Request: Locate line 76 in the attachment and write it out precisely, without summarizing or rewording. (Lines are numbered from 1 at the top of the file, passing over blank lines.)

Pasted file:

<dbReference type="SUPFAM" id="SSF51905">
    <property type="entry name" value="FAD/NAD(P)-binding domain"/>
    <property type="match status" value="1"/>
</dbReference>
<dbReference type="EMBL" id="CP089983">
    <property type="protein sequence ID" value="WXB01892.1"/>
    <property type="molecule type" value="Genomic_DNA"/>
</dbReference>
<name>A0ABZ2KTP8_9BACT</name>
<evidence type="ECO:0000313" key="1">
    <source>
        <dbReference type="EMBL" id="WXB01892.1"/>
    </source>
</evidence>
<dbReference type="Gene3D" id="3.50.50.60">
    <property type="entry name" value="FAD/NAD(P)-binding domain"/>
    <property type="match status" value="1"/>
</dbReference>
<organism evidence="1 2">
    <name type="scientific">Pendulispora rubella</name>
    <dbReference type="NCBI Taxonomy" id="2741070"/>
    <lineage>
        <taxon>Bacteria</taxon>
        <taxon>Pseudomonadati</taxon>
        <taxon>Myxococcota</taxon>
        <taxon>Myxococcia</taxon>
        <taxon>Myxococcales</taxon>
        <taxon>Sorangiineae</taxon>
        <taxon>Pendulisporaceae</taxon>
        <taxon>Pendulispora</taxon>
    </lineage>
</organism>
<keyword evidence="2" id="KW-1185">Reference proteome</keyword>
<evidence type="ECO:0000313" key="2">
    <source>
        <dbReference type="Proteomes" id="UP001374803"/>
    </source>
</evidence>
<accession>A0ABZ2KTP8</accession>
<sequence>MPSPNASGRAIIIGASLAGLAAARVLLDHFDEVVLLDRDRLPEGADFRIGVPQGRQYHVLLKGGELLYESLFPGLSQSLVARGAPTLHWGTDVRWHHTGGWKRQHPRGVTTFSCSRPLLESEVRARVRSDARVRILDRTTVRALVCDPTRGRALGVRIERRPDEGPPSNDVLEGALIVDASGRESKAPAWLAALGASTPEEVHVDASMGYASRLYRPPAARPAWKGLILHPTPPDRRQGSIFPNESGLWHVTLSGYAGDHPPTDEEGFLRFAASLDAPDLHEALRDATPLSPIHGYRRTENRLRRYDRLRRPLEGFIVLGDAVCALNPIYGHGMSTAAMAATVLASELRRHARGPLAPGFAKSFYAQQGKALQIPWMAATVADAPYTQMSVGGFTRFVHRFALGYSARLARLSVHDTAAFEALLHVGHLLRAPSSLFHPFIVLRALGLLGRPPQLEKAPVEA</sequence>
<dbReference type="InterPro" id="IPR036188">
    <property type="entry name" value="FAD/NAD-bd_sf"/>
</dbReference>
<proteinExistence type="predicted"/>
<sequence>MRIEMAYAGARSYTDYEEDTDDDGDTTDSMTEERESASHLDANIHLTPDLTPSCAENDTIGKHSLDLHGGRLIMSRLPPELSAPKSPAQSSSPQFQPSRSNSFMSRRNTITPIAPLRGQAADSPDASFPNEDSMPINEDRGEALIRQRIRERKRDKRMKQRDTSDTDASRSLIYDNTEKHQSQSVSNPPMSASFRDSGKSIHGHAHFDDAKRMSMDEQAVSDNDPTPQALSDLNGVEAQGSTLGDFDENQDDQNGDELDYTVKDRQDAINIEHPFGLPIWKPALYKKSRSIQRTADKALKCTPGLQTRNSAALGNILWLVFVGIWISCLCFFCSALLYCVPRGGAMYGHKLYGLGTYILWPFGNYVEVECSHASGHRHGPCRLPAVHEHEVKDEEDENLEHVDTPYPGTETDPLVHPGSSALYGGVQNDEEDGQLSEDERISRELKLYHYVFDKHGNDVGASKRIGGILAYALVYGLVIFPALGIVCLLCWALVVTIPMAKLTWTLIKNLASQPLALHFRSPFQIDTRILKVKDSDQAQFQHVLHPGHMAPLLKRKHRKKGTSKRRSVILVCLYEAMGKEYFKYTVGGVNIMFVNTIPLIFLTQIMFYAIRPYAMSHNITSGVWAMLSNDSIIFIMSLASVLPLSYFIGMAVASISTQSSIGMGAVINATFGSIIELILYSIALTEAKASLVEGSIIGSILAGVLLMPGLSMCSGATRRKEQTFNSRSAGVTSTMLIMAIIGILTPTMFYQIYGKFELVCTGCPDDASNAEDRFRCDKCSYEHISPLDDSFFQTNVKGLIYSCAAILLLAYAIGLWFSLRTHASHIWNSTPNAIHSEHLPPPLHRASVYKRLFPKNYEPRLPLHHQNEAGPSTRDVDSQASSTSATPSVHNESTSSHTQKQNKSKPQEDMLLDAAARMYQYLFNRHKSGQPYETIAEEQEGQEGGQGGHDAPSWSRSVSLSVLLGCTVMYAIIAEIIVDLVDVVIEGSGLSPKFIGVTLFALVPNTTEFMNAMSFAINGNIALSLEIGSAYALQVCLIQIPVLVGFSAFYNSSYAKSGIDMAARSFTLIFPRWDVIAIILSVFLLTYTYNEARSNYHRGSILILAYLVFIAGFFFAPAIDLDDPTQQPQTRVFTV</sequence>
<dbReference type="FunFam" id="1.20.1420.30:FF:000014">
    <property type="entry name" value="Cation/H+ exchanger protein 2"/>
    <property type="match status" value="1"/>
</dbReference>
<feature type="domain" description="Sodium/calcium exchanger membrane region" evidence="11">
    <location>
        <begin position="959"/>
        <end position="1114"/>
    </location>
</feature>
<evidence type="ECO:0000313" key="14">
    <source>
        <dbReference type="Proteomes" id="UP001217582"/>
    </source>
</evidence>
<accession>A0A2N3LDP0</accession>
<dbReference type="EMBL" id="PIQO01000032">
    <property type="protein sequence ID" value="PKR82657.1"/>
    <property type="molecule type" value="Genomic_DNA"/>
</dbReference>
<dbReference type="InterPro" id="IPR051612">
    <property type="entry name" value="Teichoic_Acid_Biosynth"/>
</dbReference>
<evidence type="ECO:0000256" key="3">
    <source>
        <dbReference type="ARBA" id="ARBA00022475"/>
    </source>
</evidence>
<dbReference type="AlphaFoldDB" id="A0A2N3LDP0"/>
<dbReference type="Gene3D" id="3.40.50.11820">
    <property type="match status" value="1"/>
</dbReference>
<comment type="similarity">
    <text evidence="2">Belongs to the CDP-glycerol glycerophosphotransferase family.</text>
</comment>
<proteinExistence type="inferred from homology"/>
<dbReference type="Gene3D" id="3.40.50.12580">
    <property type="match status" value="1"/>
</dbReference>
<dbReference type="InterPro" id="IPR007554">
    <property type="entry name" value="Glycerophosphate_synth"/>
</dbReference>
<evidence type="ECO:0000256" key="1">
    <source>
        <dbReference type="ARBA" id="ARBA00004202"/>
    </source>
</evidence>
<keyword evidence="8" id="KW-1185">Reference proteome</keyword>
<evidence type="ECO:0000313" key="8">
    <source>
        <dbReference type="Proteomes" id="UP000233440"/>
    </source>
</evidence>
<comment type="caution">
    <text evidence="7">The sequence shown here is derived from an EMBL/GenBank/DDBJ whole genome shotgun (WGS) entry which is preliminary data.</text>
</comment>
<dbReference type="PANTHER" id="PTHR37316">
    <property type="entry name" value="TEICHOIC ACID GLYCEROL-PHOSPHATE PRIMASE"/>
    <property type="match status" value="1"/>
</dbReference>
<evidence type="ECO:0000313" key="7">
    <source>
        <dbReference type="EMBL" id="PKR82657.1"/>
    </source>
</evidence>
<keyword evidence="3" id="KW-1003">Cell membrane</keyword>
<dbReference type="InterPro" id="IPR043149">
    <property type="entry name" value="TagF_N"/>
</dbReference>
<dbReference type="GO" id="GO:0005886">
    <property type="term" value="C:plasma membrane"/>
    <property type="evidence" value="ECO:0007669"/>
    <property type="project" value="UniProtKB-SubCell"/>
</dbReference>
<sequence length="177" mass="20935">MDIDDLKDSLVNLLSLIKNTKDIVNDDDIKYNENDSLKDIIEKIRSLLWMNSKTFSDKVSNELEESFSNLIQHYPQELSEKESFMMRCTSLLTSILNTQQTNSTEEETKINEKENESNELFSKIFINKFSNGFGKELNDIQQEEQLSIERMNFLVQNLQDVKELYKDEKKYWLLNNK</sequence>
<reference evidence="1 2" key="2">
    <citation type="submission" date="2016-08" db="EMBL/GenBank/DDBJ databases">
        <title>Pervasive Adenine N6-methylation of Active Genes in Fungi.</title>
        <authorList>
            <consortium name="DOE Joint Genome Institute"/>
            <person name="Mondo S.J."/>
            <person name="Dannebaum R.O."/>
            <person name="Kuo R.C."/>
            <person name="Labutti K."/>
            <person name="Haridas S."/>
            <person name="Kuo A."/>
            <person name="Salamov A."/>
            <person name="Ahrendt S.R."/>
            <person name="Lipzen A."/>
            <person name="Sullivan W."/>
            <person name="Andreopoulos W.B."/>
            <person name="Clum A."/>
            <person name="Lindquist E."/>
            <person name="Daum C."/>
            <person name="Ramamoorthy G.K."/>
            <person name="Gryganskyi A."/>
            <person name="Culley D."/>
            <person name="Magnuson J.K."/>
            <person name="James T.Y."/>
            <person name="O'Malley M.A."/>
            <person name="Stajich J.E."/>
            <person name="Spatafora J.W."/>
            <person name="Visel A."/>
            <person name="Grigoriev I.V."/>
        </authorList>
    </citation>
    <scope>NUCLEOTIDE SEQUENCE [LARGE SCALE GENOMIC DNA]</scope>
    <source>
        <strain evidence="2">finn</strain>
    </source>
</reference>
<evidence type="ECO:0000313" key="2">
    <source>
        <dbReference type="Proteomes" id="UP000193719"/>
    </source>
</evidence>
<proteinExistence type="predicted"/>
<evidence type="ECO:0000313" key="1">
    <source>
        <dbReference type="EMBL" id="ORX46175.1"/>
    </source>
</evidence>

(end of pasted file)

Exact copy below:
    <property type="match status" value="1"/>